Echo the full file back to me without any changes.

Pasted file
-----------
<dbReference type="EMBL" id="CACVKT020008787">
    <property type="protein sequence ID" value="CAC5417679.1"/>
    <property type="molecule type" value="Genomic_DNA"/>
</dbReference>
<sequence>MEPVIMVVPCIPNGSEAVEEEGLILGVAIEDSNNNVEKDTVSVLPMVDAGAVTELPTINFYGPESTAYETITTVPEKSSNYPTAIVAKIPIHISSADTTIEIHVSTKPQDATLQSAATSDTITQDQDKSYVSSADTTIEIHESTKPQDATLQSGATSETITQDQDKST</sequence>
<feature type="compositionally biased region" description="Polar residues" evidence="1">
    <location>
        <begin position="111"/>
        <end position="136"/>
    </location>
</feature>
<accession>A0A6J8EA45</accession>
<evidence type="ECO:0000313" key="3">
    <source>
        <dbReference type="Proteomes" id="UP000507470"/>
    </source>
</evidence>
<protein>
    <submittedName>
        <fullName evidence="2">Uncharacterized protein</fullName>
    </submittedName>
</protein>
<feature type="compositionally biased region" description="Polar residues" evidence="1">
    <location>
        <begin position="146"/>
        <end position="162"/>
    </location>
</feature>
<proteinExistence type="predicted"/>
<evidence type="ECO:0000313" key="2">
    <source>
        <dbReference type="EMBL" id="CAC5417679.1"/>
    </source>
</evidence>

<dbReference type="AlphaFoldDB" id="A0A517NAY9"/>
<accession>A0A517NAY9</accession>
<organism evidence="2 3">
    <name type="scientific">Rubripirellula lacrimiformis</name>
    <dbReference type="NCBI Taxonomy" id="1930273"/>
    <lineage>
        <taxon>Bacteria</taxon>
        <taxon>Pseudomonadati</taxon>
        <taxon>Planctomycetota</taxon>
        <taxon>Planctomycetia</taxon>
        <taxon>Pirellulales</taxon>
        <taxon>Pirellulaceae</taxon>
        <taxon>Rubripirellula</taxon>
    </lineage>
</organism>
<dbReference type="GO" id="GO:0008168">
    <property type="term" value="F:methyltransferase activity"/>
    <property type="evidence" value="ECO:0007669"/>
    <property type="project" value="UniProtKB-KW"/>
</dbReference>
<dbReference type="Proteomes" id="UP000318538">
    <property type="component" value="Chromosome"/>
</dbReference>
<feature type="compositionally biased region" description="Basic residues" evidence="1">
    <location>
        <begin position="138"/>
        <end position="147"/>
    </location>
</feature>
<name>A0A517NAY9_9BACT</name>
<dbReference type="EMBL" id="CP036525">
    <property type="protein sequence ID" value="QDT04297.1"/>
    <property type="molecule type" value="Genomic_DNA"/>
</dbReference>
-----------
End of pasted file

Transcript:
<dbReference type="EMBL" id="CACVKT020008787">
    <property type="protein sequence ID" value="CAC5417679.1"/>
    <property type="molecule type" value="Genomic_DNA"/>
</dbReference>
<sequence>MEPVIMVVPCIPNGSEAVEEEGLILGVAIEDSNNNVEKDTVSVLPMVDAGAVTELPTINFYGPESTAYETITTVPEKSSNYPTAIVAKIPIHISSADTTIEIHVSTKPQDATLQSAATSDTITQDQDKSYVSSADTTIEIHESTKPQDATLQSGATSETITQDQDKST</sequence>
<feature type="compositionally biased region" description="Polar residues" evidence="1">
    <location>
        <begin position="111"/>
        <end position="136"/>
    </location>
</feature>
<accession>A0A6J8EA45</accession>
<evidence type="ECO:0000313" key="3">
    <source>
        <dbReference type="Proteomes" id="UP000507470"/>
    </source>
</evidence>
<protein>
    <submittedName>
        <fullName evidence="2">Uncharacterized protein</fullName>
    </submittedName>
</protein>
<feature type="compositionally biased region" description="Polar residues" evidence="1">
    <location>
        <begin position="146"/>
        <end position="162"/>
    </location>
</feature>
<proteinExistence type="predicted"/>
<evidence type="ECO:0000313" key="2">
    <source>
        <dbReference type="EMBL" id="CAC5417679.1"/>
    </source>
</evidence>

<dbReference type="AlphaFoldDB" id="A0A517NAY9"/>
<accession>A0A517NAY9</accession>
<organism evidence="2 3">
    <name type="scientific">Rubripirellula lacrimiformis</name>
    <dbReference type="NCBI Taxonomy" id="1930273"/>
    <lineage>
        <taxon>Bacteria</taxon>
        <taxon>Pseudomonadati</taxon>
        <taxon>Planctomycetota</taxon>
        <taxon>Planctomycetia</taxon>
        <taxon>Pirellulales</taxon>
        <taxon>Pirellulaceae</taxon>
        <taxon>Rubripirellula</taxon>
    </lineage>
</organism>
<dbReference type="GO" id="GO:0008168">
    <property type="term" value="F:methyltransferase activity"/>
    <property type="evidence" value="ECO:0007669"/>
    <property type="project" value="UniProtKB-KW"/>
</dbReference>
<dbReference type="Proteomes" id="UP000318538">
    <property type="component" value="Chromosome"/>
</dbReference>
<feature type="compositionally biased region" description="Basic residues" evidence="1">
    <location>
        <begin position="138"/>
        <end position="147"/>
    </location>
</feature>
<name>A0A517NAY9_9BACT</name>
<dbReference type="EMBL" id="CP036525">
    <property type="protein sequence ID" value="QDT04297.1"/>
    <property type="molecule type" value="Genomic_DNA"/>
</dbReference>